It's been a year. What stood out the most on Mignonette's opening night?
DS: It kind of seems cliché, but I'll say it because the same thing is happening as we speak right now. Two hours before we opened all the plumbing was backed up. The grease trap was messed up. So I was on the phone with the plumber like, "Please come help us out we're about to open a restaurant, it's fully booked. Can you come and help us," and he came over and saved the day and allowed us to open.
RR: Well, I didn't tell Danny, but, I clogged the drain just so that he'd have a story to tell a year later.
What do you think has changed the most since Mignonette first opened?
DS: Luckily we've had most of the same staff since day one. I think we're much faster at shucking oysters. Also I think the part of the menu that's evolved the most since opening has been the appetizers. We've messed with it the most and have gotten some good results.
RR: I think the place is a few degrees cooler. We try to address some of the things you don't know about a place until it opens. Like what the temperature is gonna be with people in here and the kitchen running. And then the acoustics of it, we just didn't know how it was gonna play out until it was up and running, and then we put in some sound paneling
Other than the plumbing, what are some challenges you've faced in the past year?
DS: I don't really know. We've been really fortunate.
RR: I always talk about this place like a baby. I always say we don't have a really fussy baby, it always sleeps through the night. We've avoided big crises. I think it's just about trying to plan and worry about things when they're not broken and then kind of avoid the big breaks.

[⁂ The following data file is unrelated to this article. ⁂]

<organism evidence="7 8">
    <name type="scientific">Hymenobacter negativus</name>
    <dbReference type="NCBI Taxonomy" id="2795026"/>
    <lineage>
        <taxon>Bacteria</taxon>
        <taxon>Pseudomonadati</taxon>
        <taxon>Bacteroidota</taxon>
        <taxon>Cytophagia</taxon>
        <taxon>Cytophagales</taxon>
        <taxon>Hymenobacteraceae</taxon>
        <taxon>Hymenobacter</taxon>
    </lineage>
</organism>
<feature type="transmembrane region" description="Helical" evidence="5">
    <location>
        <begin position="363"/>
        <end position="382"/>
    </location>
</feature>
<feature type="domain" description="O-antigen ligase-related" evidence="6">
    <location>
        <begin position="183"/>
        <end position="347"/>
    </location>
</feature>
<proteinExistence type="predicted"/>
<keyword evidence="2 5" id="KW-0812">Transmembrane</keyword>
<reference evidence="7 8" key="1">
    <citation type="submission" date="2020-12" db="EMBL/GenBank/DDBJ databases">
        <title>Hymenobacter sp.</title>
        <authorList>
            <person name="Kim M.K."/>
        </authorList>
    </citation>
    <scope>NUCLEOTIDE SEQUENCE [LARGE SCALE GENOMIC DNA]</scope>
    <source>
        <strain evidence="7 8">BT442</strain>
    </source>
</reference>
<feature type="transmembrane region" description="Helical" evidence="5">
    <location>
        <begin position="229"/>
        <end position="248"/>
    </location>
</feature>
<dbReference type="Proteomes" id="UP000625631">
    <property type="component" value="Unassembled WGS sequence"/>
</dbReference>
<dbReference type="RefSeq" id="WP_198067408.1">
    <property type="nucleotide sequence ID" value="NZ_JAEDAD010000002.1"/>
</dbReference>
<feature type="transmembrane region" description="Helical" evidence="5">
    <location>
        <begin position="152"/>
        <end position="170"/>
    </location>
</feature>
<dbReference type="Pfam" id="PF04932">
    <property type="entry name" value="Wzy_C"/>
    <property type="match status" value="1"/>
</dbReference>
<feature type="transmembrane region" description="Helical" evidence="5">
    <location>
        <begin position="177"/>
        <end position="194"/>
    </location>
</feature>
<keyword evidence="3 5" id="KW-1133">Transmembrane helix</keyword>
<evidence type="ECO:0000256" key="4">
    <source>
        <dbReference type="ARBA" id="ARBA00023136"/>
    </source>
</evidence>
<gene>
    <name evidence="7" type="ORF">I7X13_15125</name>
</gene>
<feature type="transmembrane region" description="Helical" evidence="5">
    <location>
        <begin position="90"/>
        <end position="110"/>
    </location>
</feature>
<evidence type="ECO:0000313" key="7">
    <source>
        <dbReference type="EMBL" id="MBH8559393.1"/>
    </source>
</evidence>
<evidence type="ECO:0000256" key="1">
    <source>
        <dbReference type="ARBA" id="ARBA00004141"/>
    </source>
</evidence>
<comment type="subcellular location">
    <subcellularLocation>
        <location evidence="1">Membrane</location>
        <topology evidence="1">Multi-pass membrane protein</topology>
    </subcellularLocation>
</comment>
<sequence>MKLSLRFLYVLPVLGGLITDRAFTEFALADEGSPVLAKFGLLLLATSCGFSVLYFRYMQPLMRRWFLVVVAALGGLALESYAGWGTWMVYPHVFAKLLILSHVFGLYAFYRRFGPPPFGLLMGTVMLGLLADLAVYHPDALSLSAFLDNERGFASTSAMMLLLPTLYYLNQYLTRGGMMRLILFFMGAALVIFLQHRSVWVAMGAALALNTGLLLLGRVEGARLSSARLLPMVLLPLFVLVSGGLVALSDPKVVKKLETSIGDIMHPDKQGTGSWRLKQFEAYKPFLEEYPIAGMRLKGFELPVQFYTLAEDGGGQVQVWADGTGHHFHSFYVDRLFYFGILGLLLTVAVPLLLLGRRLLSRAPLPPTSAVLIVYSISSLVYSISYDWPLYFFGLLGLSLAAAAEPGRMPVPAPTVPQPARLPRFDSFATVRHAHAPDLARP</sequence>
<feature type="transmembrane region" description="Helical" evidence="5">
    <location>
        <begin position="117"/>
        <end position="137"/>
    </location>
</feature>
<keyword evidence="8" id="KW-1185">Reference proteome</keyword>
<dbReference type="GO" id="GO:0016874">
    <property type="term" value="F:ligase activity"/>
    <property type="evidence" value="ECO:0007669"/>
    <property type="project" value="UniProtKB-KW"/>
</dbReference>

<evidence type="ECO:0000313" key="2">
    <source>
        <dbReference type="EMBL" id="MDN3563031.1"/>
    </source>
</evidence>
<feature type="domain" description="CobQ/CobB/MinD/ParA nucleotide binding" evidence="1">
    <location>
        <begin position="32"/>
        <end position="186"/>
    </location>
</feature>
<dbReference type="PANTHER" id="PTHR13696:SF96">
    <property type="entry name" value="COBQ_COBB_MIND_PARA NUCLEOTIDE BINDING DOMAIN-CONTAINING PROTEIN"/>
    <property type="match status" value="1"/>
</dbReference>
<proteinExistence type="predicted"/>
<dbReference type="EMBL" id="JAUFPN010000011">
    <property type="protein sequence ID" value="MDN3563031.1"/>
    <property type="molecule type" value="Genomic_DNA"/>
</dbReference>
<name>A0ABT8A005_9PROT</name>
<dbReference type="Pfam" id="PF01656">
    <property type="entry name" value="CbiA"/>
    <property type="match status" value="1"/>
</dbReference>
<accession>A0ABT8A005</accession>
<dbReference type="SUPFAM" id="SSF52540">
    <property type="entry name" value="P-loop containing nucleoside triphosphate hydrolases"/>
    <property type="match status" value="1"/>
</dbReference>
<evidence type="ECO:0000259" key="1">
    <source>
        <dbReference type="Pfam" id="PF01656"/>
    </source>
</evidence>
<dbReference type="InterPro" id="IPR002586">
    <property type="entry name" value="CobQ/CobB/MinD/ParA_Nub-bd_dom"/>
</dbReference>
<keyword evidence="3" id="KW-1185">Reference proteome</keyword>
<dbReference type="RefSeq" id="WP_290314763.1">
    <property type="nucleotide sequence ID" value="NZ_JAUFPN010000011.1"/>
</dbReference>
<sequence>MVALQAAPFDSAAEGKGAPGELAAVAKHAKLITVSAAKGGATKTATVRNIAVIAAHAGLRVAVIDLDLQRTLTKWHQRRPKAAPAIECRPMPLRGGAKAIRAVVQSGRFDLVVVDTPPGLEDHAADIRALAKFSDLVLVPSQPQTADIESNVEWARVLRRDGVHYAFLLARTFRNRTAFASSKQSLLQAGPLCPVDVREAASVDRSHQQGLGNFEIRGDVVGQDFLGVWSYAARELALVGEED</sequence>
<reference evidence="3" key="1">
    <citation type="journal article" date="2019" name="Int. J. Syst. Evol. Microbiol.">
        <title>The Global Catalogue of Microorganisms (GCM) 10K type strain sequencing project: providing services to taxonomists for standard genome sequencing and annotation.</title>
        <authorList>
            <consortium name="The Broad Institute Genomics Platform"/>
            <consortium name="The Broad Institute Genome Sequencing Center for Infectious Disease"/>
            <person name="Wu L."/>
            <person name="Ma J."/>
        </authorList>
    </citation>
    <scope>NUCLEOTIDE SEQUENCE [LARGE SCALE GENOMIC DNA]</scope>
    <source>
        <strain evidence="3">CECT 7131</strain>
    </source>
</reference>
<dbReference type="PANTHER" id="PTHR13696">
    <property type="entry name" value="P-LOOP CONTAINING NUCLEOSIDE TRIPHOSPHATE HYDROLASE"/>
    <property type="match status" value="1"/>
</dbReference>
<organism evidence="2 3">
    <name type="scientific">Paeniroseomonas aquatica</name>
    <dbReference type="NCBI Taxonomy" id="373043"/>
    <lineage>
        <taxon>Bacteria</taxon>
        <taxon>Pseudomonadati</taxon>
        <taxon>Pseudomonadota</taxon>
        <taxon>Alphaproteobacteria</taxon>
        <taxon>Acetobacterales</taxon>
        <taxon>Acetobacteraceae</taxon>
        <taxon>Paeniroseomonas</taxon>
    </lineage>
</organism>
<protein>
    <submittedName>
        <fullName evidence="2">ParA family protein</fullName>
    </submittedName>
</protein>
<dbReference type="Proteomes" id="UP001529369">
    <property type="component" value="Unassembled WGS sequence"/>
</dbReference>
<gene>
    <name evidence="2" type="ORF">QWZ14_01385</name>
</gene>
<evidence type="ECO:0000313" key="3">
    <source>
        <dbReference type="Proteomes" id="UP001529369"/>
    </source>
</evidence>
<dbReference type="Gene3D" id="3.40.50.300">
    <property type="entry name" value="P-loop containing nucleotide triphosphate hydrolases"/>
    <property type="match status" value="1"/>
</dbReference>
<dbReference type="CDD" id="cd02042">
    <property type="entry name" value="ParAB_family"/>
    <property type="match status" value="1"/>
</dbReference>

(To Danny) Do you think your experience with Blue Collar helped you this time?
DS: Tremendously. In Blue Collar I saw all these different things happen and here, a lot of those same things happened but we were kind of up on it a few days before. Doing a lot more preventative maintenance on all the equipment and stuff like that. We also have a little bit of cross training, which is nice. People can work here and over there.
Where do you spend most of your time?
DS: I'm pretty equal, I think. I have a routine where my time is kind of split between the two. Mornings I'm there and afternoons I'm here. Evenings are kind of where I'm needed.
Other than Mignonette and Blue Collar, where would you guys say are the go-to places for seafood or soul food?
DS: Seven Dials.
RR: They have a great fish and chips.
DS: The best fish and chips. Great duck.
RR: Before we opened, and still, I think we really liked The River. We like what they do. They were sort of the original place focused on having a deep selection of oysters in Miami. Oysters aren't something we discovered or invented. I think we try really hard to present them in the best way. We liked doing this because we liked eating them. I think The Dutch and The River do a really nice job.
What about soul food?
DS: For me, always L.C.'s. I just love that kind of stuff. For me, when I think of comfort food, it's stuff that I wanna eat and then have to take a nap. It makes me feel good and want to just veg. L.C.'s is like that for me.
Any other seaside projects in the works?
RR: One of the things we like when we look for spaces with character is that we're often, like I could give two places now that have a similar sort of thing in terms of being a little off-the-beat in path. You know, it's not the prettiest, safest spot, but it's in a neighborhood we really like, it's got some architectural integrity to it and I think as a result we end up looking at spaces that are probably not like the prime, water-front space.
We're not the hyper-local fanatics. For us it's sort of a mix. Oysters come from the northeast, northwest, maybe the mid-atlantic. The closest oyster to here is probably the panhandle. So it's not really a local product. But, you know, we'll go where there's something great. Our lobster tails are from South Africa because the product is so good, it's sweeter, it's unusual.